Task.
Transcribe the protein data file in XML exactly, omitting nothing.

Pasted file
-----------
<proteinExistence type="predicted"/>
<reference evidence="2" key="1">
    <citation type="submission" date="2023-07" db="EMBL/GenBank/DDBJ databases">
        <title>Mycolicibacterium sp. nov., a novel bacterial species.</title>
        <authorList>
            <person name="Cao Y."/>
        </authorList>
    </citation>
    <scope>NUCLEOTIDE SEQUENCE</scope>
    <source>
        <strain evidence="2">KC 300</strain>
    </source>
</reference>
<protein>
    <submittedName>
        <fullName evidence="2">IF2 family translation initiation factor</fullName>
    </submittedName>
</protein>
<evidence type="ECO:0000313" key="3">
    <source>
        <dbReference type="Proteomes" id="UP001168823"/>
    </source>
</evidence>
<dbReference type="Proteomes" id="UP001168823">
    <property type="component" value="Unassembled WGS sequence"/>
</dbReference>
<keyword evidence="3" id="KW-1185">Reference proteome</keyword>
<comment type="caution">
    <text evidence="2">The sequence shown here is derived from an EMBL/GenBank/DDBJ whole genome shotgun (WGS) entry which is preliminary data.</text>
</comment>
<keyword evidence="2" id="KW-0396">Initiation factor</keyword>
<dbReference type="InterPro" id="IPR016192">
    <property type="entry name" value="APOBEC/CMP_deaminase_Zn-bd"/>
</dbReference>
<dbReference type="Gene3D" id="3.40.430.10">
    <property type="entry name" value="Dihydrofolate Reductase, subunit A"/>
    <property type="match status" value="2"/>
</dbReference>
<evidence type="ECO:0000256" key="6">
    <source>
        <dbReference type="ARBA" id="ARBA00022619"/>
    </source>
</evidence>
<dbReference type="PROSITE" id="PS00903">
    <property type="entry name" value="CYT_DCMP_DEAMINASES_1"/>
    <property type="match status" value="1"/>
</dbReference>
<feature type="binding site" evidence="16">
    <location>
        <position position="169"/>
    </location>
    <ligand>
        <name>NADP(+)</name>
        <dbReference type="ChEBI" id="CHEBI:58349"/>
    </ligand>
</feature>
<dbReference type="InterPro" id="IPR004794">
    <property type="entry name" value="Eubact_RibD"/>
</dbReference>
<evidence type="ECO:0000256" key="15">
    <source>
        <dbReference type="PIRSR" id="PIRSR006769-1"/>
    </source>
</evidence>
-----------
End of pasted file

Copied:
<proteinExistence type="predicted"/>
<reference evidence="2" key="1">
    <citation type="submission" date="2023-07" db="EMBL/GenBank/DDBJ databases">
        <title>Mycolicibacterium sp. nov., a novel bacterial species.</title>
        <authorList>
            <person name="Cao Y."/>
        </authorList>
    </citation>
    <scope>NUCLEOTIDE SEQUENCE</scope>
    <source>
        <strain evidence="2">KC 300</strain>
    </source>
</reference>
<protein>
    <submittedName>
        <fullName evidence="2">IF2 family translation initiation factor</fullName>
    </submittedName>
</protein>
<evidence type="ECO:0000313" key="3">
    <source>
        <dbReference type="Proteomes" id="UP001168823"/>
    </source>
</evidence>
<dbReference type="Proteomes" id="UP001168823">
    <property type="component" value="Unassembled WGS sequence"/>
</dbReference>
<keyword evidence="3" id="KW-1185">Reference proteome</keyword>
<comment type="caution">
    <text evidence="2">The sequence shown here is derived from an EMBL/GenBank/DDBJ whole genome shotgun (WGS) entry which is preliminary data.</text>
</comment>
<keyword evidence="2" id="KW-0396">Initiation factor</keyword>
<dbReference type="InterPro" id="IPR016192">
    <property type="entry name" value="APOBEC/CMP_deaminase_Zn-bd"/>
</dbReference>
<dbReference type="Gene3D" id="3.40.430.10">
    <property type="entry name" value="Dihydrofolate Reductase, subunit A"/>
    <property type="match status" value="2"/>
</dbReference>
<evidence type="ECO:0000256" key="6">
    <source>
        <dbReference type="ARBA" id="ARBA00022619"/>
    </source>
</evidence>
<dbReference type="PROSITE" id="PS00903">
    <property type="entry name" value="CYT_DCMP_DEAMINASES_1"/>
    <property type="match status" value="1"/>
</dbReference>
<feature type="binding site" evidence="16">
    <location>
        <position position="169"/>
    </location>
    <ligand>
        <name>NADP(+)</name>
        <dbReference type="ChEBI" id="CHEBI:58349"/>
    </ligand>
</feature>
<dbReference type="InterPro" id="IPR004794">
    <property type="entry name" value="Eubact_RibD"/>
</dbReference>
<evidence type="ECO:0000256" key="15">
    <source>
        <dbReference type="PIRSR" id="PIRSR006769-1"/>
    </source>
</evidence>